My father asked about the movie. We said it was good.

As we approached our neighborhood Chuckie whispered in my ear, “I’m in love with Tura Santana.”

“Me too.” She looked a little like his raven-haired sister, Addy had been my babysitter. Her breast-size was a 36-B. Chuckie had once shown me her bra. It smelled of baby powder.

Chuckie never met Tura Santana, although years later I interviewed the director Russ Meyer at the 1984 Deauville film festival.

We had a couple of drinks at the Hotel Atlantique. I paid for them thanks my expenses being backed by a French magazine. The big man spoke about his serving in the Army’s 166th Signal Photo Company.

“I was 15 and somehow was assigned to a combat film crew. I shot a camera across France, but when I got back to LA I couldn’t find any work, although I did some of the camera work on GIANT.” That George Stevens film was being honored by the Deauville Film Festival.

“Can you remember which scenes?”

“I’m lucky to remember my name, but enough of my blowing wind. You’re here as a journalist. You have to have some questions for me?”

“Only one. What ever happened to Tura Santana?”

“Why do you want to know?”

I explained about Chuckie, my older brother, and countless other boys going to see FASTER PUSSYBAR KILL KILL.

“Ha, you’re not the first kid to tell me a story like that. 1965 was 21 years ago. Now you can find porno everywhere. Back then there was only me and 8mm loops. I still don’t know why they let me do what I did.”

“Me neither, but we were glad they did. Why was she so angry.”

It wasn’t any act. She told me that when she was ten years old some men raped her. Walking home from school just before her 10th birthday, she was reportedly gang raped by five men. They got away with it. Tura trained in martial arts and over the next fifteen years got them all.”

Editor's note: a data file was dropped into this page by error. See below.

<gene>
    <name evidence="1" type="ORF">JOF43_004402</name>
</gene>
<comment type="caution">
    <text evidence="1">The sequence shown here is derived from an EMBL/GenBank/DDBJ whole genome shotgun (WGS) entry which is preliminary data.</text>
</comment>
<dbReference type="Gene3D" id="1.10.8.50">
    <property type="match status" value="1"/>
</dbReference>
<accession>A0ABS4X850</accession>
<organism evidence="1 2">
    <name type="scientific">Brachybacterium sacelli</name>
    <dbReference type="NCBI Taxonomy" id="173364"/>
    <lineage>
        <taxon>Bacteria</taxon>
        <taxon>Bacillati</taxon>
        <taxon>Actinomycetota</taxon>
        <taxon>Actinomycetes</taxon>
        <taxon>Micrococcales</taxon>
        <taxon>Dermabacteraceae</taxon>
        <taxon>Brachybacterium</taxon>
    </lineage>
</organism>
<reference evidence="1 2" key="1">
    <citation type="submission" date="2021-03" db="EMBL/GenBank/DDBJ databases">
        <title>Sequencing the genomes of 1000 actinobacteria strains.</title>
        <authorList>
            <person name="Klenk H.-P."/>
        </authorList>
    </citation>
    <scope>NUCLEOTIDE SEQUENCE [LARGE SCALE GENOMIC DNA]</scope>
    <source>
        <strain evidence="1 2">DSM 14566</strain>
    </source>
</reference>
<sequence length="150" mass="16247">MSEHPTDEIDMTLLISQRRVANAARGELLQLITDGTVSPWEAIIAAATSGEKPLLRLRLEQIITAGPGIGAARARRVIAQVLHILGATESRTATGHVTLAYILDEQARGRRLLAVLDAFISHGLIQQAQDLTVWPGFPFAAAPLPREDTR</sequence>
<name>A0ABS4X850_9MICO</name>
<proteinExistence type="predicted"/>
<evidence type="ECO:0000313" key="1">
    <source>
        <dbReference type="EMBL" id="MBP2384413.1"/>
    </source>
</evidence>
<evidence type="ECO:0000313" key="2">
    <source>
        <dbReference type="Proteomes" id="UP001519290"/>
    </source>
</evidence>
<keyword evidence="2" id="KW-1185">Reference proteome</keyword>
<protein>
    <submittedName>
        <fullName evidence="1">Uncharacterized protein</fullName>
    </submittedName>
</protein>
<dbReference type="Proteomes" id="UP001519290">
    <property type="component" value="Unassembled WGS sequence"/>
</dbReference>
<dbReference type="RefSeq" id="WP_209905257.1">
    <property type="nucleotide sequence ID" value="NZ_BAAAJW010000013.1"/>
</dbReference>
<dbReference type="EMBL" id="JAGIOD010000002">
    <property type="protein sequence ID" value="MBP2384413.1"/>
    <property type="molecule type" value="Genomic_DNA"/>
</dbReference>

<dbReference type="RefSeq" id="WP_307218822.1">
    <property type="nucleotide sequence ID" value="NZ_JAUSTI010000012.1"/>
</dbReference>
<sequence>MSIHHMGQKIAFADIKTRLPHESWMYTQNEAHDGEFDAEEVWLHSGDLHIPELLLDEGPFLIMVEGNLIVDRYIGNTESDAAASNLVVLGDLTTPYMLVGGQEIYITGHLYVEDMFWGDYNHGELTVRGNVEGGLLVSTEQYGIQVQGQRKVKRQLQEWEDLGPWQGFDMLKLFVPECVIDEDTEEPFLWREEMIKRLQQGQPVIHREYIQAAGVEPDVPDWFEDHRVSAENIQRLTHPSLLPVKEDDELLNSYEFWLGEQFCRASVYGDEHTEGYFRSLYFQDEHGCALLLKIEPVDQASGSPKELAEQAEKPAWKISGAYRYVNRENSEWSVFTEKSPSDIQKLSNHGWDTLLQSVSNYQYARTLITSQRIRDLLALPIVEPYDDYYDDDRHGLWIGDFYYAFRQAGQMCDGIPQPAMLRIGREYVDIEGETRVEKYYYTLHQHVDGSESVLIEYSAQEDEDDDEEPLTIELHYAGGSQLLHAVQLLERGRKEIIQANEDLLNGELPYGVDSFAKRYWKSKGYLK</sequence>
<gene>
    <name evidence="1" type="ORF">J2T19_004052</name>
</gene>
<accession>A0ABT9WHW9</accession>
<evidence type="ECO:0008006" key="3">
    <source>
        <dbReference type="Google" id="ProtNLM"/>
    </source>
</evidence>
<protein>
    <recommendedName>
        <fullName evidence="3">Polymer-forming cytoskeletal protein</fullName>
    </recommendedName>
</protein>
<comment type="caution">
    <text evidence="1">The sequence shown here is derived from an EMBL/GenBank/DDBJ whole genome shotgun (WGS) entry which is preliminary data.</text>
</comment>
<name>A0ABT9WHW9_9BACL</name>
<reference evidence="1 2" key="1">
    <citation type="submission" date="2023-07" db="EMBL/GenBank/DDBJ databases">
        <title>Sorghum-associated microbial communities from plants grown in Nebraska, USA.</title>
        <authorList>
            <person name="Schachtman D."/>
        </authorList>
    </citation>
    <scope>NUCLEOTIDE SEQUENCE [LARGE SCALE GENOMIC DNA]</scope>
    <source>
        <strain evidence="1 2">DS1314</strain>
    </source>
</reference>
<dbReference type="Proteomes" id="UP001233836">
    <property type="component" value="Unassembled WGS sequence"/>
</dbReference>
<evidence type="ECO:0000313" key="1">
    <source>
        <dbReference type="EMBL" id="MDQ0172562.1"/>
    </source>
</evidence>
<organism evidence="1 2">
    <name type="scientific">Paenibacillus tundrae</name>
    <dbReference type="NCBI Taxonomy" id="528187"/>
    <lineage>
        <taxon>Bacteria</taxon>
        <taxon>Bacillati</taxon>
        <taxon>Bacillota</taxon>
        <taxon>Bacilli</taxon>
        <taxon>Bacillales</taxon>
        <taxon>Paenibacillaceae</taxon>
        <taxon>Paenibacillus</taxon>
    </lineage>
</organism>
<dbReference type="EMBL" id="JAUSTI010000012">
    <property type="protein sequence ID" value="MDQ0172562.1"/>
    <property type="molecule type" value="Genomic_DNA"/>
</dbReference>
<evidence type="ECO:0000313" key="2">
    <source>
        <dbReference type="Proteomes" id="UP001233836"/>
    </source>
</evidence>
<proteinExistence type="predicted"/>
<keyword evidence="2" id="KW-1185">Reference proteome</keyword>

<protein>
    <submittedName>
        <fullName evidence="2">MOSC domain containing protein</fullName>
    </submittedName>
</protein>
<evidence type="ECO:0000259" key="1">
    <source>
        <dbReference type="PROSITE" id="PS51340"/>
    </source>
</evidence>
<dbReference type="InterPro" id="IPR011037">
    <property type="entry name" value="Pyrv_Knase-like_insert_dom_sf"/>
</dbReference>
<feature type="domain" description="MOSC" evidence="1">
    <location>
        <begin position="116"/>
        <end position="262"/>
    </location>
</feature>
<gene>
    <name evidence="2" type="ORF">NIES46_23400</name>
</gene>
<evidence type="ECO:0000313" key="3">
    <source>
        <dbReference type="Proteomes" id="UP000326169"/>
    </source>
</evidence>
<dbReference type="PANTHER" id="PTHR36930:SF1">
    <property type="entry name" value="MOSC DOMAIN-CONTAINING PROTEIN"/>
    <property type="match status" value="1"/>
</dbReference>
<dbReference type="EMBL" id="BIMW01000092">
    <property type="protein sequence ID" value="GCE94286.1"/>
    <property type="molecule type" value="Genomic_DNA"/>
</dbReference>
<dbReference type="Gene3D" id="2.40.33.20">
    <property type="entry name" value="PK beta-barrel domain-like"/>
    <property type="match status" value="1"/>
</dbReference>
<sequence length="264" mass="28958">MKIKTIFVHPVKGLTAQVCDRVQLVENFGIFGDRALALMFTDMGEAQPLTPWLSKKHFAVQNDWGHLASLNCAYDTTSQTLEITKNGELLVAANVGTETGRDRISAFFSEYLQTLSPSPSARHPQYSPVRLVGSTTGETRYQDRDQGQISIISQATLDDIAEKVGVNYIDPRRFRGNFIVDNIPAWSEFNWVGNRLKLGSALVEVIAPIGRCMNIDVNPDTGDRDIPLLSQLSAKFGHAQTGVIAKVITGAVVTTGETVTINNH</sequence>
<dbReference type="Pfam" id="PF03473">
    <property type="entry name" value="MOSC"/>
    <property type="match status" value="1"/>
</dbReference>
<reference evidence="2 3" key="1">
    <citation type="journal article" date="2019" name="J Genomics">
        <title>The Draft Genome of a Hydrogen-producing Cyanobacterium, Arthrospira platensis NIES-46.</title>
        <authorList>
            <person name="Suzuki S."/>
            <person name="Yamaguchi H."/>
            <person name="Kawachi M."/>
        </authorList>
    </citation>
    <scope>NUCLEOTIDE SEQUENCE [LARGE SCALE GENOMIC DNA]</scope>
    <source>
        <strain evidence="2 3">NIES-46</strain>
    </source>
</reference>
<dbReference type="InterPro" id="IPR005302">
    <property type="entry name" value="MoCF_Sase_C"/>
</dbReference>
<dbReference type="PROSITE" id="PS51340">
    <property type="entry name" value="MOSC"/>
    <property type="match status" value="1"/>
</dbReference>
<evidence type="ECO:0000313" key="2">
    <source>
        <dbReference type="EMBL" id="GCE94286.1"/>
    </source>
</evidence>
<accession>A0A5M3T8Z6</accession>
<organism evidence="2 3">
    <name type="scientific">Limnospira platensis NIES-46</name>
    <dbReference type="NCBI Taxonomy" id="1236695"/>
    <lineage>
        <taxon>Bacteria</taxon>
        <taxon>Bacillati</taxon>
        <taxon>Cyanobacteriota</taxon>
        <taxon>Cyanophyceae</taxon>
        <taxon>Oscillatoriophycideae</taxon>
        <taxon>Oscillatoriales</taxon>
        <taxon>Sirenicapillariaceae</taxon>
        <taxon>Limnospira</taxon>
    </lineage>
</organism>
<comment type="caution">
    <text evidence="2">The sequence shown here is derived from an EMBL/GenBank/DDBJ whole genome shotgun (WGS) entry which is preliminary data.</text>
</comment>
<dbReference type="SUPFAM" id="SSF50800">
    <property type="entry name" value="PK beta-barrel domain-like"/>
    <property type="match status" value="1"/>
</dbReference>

“How dod you think? She was no act.”

“What happened to her?”

“I saw her a couple of years ago and you know what the worse thing about my movies. Not that feminists think that I was sexist, because they’re wrong. All my women beat up on men. They even kill them, so I can live with that label. The worst thing about my films is seeing all those beautiful women lose their beauty. It makes me feel like crying. Same with Tura, but she hung onto it longer than most and if I close my eyes I can still see her on the set in the Mojave. What a woman.”

And she still is even though Tura Santana passed away several years ago.

For me she will always be that big beautiful woman on the drive-in screen killing men and with a good reason. I will always be a young boy.

It’s a love thing.